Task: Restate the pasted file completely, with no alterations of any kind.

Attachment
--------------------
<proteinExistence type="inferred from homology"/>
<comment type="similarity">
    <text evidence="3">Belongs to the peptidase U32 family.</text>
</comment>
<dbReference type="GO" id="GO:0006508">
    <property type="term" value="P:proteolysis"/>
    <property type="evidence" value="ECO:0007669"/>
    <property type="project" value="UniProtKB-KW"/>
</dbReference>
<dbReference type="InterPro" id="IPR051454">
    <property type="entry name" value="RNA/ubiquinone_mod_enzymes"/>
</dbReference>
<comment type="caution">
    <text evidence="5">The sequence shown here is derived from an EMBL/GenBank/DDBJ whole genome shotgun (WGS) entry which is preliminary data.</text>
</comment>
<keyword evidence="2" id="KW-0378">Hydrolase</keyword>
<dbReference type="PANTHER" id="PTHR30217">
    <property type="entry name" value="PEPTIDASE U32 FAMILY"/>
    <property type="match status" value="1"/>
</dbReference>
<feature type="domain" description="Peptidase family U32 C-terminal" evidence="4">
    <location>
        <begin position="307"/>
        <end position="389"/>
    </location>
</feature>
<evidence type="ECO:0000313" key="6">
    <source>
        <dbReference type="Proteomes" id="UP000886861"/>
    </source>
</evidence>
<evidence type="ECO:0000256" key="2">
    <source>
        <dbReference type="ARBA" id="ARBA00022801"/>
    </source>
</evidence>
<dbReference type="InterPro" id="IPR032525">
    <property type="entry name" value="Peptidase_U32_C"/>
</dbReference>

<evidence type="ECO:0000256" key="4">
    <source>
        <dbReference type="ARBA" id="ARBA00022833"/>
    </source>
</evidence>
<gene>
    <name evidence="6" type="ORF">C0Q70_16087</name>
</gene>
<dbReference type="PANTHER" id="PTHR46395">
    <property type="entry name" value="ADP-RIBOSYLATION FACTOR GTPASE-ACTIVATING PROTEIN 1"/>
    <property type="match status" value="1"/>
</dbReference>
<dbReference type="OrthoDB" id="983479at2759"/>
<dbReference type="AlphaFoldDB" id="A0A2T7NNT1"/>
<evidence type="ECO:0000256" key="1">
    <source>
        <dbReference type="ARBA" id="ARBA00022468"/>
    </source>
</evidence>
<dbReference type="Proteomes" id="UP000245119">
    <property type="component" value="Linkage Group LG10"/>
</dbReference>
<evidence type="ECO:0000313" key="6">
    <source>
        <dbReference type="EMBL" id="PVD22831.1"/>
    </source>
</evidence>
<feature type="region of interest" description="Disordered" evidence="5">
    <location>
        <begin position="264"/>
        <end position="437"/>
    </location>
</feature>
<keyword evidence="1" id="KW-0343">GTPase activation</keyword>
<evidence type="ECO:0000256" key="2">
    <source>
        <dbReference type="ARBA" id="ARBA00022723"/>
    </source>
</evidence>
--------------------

<proteinExistence type="inferred from homology"/>
<comment type="similarity">
    <text evidence="3">Belongs to the peptidase U32 family.</text>
</comment>
<dbReference type="GO" id="GO:0006508">
    <property type="term" value="P:proteolysis"/>
    <property type="evidence" value="ECO:0007669"/>
    <property type="project" value="UniProtKB-KW"/>
</dbReference>
<dbReference type="InterPro" id="IPR051454">
    <property type="entry name" value="RNA/ubiquinone_mod_enzymes"/>
</dbReference>
<comment type="caution">
    <text evidence="5">The sequence shown here is derived from an EMBL/GenBank/DDBJ whole genome shotgun (WGS) entry which is preliminary data.</text>
</comment>
<keyword evidence="2" id="KW-0378">Hydrolase</keyword>
<dbReference type="PANTHER" id="PTHR30217">
    <property type="entry name" value="PEPTIDASE U32 FAMILY"/>
    <property type="match status" value="1"/>
</dbReference>
<feature type="domain" description="Peptidase family U32 C-terminal" evidence="4">
    <location>
        <begin position="307"/>
        <end position="389"/>
    </location>
</feature>
<evidence type="ECO:0000313" key="6">
    <source>
        <dbReference type="Proteomes" id="UP000886861"/>
    </source>
</evidence>
<evidence type="ECO:0000256" key="2">
    <source>
        <dbReference type="ARBA" id="ARBA00022801"/>
    </source>
</evidence>
<dbReference type="InterPro" id="IPR032525">
    <property type="entry name" value="Peptidase_U32_C"/>
</dbReference>

<evidence type="ECO:0000256" key="4">
    <source>
        <dbReference type="ARBA" id="ARBA00022833"/>
    </source>
</evidence>
<gene>
    <name evidence="6" type="ORF">C0Q70_16087</name>
</gene>
<dbReference type="PANTHER" id="PTHR46395">
    <property type="entry name" value="ADP-RIBOSYLATION FACTOR GTPASE-ACTIVATING PROTEIN 1"/>
    <property type="match status" value="1"/>
</dbReference>
<dbReference type="OrthoDB" id="983479at2759"/>
<dbReference type="AlphaFoldDB" id="A0A2T7NNT1"/>
<evidence type="ECO:0000256" key="1">
    <source>
        <dbReference type="ARBA" id="ARBA00022468"/>
    </source>
</evidence>
<dbReference type="Proteomes" id="UP000245119">
    <property type="component" value="Linkage Group LG10"/>
</dbReference>
<evidence type="ECO:0000313" key="6">
    <source>
        <dbReference type="EMBL" id="PVD22831.1"/>
    </source>
</evidence>
<feature type="region of interest" description="Disordered" evidence="5">
    <location>
        <begin position="264"/>
        <end position="437"/>
    </location>
</feature>
<keyword evidence="1" id="KW-0343">GTPase activation</keyword>
<evidence type="ECO:0000256" key="2">
    <source>
        <dbReference type="ARBA" id="ARBA00022723"/>
    </source>
</evidence>